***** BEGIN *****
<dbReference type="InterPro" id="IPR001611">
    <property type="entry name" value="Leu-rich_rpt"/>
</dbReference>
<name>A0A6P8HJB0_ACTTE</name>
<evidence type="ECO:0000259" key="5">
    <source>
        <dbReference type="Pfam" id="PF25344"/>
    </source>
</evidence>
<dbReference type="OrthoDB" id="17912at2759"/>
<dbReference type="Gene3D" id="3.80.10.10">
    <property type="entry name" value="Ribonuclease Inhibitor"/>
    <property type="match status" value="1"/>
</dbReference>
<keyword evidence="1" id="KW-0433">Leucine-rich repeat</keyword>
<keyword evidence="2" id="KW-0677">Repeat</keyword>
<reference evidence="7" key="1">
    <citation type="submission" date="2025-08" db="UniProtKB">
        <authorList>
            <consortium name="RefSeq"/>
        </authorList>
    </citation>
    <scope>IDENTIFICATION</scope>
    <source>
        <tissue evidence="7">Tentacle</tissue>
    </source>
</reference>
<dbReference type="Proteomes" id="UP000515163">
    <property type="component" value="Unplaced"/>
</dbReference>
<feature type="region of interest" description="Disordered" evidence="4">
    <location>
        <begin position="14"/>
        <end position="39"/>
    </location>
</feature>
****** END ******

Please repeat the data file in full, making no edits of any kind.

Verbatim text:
<dbReference type="InterPro" id="IPR001611">
    <property type="entry name" value="Leu-rich_rpt"/>
</dbReference>
<name>A0A6P8HJB0_ACTTE</name>
<evidence type="ECO:0000259" key="5">
    <source>
        <dbReference type="Pfam" id="PF25344"/>
    </source>
</evidence>
<dbReference type="OrthoDB" id="17912at2759"/>
<dbReference type="Gene3D" id="3.80.10.10">
    <property type="entry name" value="Ribonuclease Inhibitor"/>
    <property type="match status" value="1"/>
</dbReference>
<keyword evidence="1" id="KW-0433">Leucine-rich repeat</keyword>
<keyword evidence="2" id="KW-0677">Repeat</keyword>
<reference evidence="7" key="1">
    <citation type="submission" date="2025-08" db="UniProtKB">
        <authorList>
            <consortium name="RefSeq"/>
        </authorList>
    </citation>
    <scope>IDENTIFICATION</scope>
    <source>
        <tissue evidence="7">Tentacle</tissue>
    </source>
</reference>
<dbReference type="Proteomes" id="UP000515163">
    <property type="component" value="Unplaced"/>
</dbReference>
<feature type="region of interest" description="Disordered" evidence="4">
    <location>
        <begin position="14"/>
        <end position="39"/>
    </location>
</feature>